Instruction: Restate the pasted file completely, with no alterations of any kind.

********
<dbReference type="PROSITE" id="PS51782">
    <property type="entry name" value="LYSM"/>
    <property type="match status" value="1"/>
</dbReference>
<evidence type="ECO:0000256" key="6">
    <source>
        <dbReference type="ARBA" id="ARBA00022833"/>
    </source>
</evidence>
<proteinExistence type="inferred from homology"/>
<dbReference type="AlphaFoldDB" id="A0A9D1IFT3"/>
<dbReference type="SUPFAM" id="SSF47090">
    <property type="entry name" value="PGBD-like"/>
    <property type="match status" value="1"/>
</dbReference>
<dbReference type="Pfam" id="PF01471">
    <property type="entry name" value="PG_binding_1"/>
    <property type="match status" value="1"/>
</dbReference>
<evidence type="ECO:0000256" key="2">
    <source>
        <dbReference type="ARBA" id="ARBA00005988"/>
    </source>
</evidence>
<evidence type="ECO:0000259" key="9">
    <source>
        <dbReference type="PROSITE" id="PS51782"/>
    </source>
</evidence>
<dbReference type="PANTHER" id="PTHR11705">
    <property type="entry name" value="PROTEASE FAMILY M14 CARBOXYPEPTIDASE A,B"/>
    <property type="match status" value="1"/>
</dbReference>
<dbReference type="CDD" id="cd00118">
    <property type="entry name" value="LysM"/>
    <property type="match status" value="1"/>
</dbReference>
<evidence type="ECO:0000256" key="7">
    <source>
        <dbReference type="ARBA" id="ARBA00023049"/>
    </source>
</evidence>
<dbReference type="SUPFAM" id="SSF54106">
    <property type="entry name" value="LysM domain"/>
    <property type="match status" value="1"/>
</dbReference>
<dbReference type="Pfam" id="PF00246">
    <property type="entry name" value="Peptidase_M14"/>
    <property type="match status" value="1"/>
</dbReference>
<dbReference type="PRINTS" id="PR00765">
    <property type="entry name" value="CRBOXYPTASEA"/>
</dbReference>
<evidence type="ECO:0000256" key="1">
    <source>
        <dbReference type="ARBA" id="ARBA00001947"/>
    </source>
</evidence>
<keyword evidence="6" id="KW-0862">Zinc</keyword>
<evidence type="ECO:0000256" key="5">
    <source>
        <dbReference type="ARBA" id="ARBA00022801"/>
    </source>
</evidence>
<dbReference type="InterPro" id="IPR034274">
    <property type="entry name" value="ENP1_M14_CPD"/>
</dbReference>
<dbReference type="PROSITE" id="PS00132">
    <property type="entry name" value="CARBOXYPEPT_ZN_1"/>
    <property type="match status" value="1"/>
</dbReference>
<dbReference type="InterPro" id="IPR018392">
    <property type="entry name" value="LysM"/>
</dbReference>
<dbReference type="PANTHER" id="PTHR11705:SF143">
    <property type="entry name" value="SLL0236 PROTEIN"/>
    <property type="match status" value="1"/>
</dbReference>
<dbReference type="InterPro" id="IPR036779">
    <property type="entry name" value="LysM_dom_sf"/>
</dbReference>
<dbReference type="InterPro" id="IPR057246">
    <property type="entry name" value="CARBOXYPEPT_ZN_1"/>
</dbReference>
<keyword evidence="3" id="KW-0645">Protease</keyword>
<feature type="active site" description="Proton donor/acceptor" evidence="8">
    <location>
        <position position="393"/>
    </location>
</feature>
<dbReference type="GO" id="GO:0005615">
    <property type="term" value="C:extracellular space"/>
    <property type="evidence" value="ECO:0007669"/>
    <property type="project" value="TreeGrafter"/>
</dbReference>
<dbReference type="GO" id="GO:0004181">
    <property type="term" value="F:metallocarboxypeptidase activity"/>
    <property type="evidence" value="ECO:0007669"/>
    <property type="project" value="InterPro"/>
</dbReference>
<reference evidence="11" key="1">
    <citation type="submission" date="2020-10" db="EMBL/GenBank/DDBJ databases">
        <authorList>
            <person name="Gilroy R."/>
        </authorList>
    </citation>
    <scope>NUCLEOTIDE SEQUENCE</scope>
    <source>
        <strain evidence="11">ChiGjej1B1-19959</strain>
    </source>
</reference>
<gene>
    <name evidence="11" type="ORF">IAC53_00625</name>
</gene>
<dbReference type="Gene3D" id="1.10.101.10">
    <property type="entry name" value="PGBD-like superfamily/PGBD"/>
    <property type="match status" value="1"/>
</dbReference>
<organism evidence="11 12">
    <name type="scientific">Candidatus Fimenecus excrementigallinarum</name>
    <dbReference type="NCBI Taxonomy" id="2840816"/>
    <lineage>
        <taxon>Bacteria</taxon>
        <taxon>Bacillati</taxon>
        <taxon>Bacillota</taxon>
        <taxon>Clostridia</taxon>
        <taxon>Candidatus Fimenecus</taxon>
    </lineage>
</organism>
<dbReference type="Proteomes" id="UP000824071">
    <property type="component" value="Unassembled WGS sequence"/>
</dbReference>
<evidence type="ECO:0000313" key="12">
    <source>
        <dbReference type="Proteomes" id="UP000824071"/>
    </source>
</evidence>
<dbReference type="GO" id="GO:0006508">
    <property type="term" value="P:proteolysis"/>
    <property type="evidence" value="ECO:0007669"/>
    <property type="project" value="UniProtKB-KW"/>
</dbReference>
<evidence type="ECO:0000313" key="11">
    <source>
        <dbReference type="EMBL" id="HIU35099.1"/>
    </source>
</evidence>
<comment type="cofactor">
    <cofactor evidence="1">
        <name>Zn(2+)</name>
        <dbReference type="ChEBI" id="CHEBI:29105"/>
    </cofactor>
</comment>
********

<dbReference type="PROSITE" id="PS51782">
    <property type="entry name" value="LYSM"/>
    <property type="match status" value="1"/>
</dbReference>
<evidence type="ECO:0000256" key="6">
    <source>
        <dbReference type="ARBA" id="ARBA00022833"/>
    </source>
</evidence>
<proteinExistence type="inferred from homology"/>
<dbReference type="AlphaFoldDB" id="A0A9D1IFT3"/>
<dbReference type="SUPFAM" id="SSF47090">
    <property type="entry name" value="PGBD-like"/>
    <property type="match status" value="1"/>
</dbReference>
<dbReference type="Pfam" id="PF01471">
    <property type="entry name" value="PG_binding_1"/>
    <property type="match status" value="1"/>
</dbReference>
<evidence type="ECO:0000256" key="2">
    <source>
        <dbReference type="ARBA" id="ARBA00005988"/>
    </source>
</evidence>
<evidence type="ECO:0000259" key="9">
    <source>
        <dbReference type="PROSITE" id="PS51782"/>
    </source>
</evidence>
<dbReference type="PANTHER" id="PTHR11705">
    <property type="entry name" value="PROTEASE FAMILY M14 CARBOXYPEPTIDASE A,B"/>
    <property type="match status" value="1"/>
</dbReference>
<dbReference type="CDD" id="cd00118">
    <property type="entry name" value="LysM"/>
    <property type="match status" value="1"/>
</dbReference>
<evidence type="ECO:0000256" key="7">
    <source>
        <dbReference type="ARBA" id="ARBA00023049"/>
    </source>
</evidence>
<dbReference type="SUPFAM" id="SSF54106">
    <property type="entry name" value="LysM domain"/>
    <property type="match status" value="1"/>
</dbReference>
<dbReference type="Pfam" id="PF00246">
    <property type="entry name" value="Peptidase_M14"/>
    <property type="match status" value="1"/>
</dbReference>
<dbReference type="PRINTS" id="PR00765">
    <property type="entry name" value="CRBOXYPTASEA"/>
</dbReference>
<evidence type="ECO:0000256" key="1">
    <source>
        <dbReference type="ARBA" id="ARBA00001947"/>
    </source>
</evidence>
<keyword evidence="6" id="KW-0862">Zinc</keyword>
<evidence type="ECO:0000256" key="5">
    <source>
        <dbReference type="ARBA" id="ARBA00022801"/>
    </source>
</evidence>
<dbReference type="InterPro" id="IPR034274">
    <property type="entry name" value="ENP1_M14_CPD"/>
</dbReference>
<dbReference type="PROSITE" id="PS00132">
    <property type="entry name" value="CARBOXYPEPT_ZN_1"/>
    <property type="match status" value="1"/>
</dbReference>
<dbReference type="InterPro" id="IPR018392">
    <property type="entry name" value="LysM"/>
</dbReference>
<dbReference type="PANTHER" id="PTHR11705:SF143">
    <property type="entry name" value="SLL0236 PROTEIN"/>
    <property type="match status" value="1"/>
</dbReference>
<dbReference type="InterPro" id="IPR036779">
    <property type="entry name" value="LysM_dom_sf"/>
</dbReference>
<dbReference type="InterPro" id="IPR057246">
    <property type="entry name" value="CARBOXYPEPT_ZN_1"/>
</dbReference>
<keyword evidence="3" id="KW-0645">Protease</keyword>
<feature type="active site" description="Proton donor/acceptor" evidence="8">
    <location>
        <position position="393"/>
    </location>
</feature>
<dbReference type="GO" id="GO:0005615">
    <property type="term" value="C:extracellular space"/>
    <property type="evidence" value="ECO:0007669"/>
    <property type="project" value="TreeGrafter"/>
</dbReference>
<dbReference type="GO" id="GO:0004181">
    <property type="term" value="F:metallocarboxypeptidase activity"/>
    <property type="evidence" value="ECO:0007669"/>
    <property type="project" value="InterPro"/>
</dbReference>
<reference evidence="11" key="1">
    <citation type="submission" date="2020-10" db="EMBL/GenBank/DDBJ databases">
        <authorList>
            <person name="Gilroy R."/>
        </authorList>
    </citation>
    <scope>NUCLEOTIDE SEQUENCE</scope>
    <source>
        <strain evidence="11">ChiGjej1B1-19959</strain>
    </source>
</reference>
<gene>
    <name evidence="11" type="ORF">IAC53_00625</name>
</gene>
<dbReference type="Gene3D" id="1.10.101.10">
    <property type="entry name" value="PGBD-like superfamily/PGBD"/>
    <property type="match status" value="1"/>
</dbReference>
<organism evidence="11 12">
    <name type="scientific">Candidatus Fimenecus excrementigallinarum</name>
    <dbReference type="NCBI Taxonomy" id="2840816"/>
    <lineage>
        <taxon>Bacteria</taxon>
        <taxon>Bacillati</taxon>
        <taxon>Bacillota</taxon>
        <taxon>Clostridia</taxon>
        <taxon>Candidatus Fimenecus</taxon>
    </lineage>
</organism>
<dbReference type="Proteomes" id="UP000824071">
    <property type="component" value="Unassembled WGS sequence"/>
</dbReference>
<evidence type="ECO:0000313" key="12">
    <source>
        <dbReference type="Proteomes" id="UP000824071"/>
    </source>
</evidence>
<dbReference type="GO" id="GO:0006508">
    <property type="term" value="P:proteolysis"/>
    <property type="evidence" value="ECO:0007669"/>
    <property type="project" value="UniProtKB-KW"/>
</dbReference>
<evidence type="ECO:0000313" key="11">
    <source>
        <dbReference type="EMBL" id="HIU35099.1"/>
    </source>
</evidence>
<comment type="cofactor">
    <cofactor evidence="1">
        <name>Zn(2+)</name>
        <dbReference type="ChEBI" id="CHEBI:29105"/>
    </cofactor>
</comment>